Still, regardless of the diverse ways poems can be interpreted and expanded, the power of motifs they utilize cannot be ignored. It is the potency of the images conjured up by the motifs and the ability of these literary devices to resonate with people and hold their hearts captive that attract wordsmiths and readers who explore and build on their significance. In the case of Shimazaki’s poem, the motif is that of a love many individuals apply as a benchmark for subsequent romantic relationships, relive in their minds in times of disillusionment and which subjects they try to track down through various social media networks. This is a motif so immortal and universal that literary and performing artists across generations, continents and genres have turned to it at one point or another in their careers.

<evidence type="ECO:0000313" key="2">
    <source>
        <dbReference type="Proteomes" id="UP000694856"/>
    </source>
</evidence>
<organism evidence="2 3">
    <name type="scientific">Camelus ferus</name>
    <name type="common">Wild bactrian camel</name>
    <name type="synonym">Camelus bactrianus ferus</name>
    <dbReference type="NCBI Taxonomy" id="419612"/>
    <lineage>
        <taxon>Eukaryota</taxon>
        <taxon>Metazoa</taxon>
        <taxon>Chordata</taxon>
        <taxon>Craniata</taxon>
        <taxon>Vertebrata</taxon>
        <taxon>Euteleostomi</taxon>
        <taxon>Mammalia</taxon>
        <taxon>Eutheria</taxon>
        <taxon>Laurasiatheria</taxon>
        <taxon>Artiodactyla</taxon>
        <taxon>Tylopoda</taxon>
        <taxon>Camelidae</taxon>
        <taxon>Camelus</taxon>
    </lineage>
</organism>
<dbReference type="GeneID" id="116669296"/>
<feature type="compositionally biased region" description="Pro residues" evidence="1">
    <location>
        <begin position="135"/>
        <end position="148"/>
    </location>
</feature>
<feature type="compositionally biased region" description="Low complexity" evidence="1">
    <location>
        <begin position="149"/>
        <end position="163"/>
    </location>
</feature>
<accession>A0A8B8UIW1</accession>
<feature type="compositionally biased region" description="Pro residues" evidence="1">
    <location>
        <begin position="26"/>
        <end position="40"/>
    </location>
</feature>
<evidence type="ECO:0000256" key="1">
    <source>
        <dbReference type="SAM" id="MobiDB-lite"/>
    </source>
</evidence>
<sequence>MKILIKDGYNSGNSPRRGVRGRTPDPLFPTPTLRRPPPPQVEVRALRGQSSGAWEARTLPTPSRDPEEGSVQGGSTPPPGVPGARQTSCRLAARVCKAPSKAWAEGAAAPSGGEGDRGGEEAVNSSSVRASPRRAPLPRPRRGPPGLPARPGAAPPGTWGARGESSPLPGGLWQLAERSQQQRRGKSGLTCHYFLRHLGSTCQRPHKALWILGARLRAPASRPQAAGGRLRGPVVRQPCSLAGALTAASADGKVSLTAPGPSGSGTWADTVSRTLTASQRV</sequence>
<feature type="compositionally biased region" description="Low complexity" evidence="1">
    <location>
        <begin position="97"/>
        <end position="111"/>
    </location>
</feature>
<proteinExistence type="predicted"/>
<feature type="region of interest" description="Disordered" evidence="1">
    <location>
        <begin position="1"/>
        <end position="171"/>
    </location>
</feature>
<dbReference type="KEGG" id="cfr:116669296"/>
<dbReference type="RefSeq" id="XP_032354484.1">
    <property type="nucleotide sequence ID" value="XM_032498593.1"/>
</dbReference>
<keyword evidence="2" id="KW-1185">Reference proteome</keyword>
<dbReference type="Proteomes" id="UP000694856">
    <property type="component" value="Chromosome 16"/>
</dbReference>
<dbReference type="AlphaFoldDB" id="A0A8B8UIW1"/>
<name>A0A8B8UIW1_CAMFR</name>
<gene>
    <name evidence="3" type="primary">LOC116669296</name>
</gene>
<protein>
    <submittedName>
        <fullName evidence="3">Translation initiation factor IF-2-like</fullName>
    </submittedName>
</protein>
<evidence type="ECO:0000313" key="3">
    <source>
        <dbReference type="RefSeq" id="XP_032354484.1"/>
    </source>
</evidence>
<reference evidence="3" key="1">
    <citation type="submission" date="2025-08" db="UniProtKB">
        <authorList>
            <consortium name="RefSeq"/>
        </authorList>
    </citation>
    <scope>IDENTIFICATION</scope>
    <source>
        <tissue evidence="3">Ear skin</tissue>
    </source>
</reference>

What explains the lasting, captivating power of first love? While the psychological impact of first impressions probably plays a large role in its appeal, part of it may also be tied to the age of innocence first love more often than not presents itself in. First relationships are mostly forged during early periods in life, between two relatively unguarded souls who love each other for no more reason than the other party being the person (s)he is. It is often with regrets that individuals give up these romantic bonds for factors as prevalent and (arguably) non-person specific as parental pressure, academic ambitions, divergence in life paths and simple inexperience with handling friction in relationships. Sadly, adult relationships, with their more affected and calculating (or, at best, jaded and indifferent) partners, frequently cannot hold a candle to those young romances, or so it is sometimes perceived.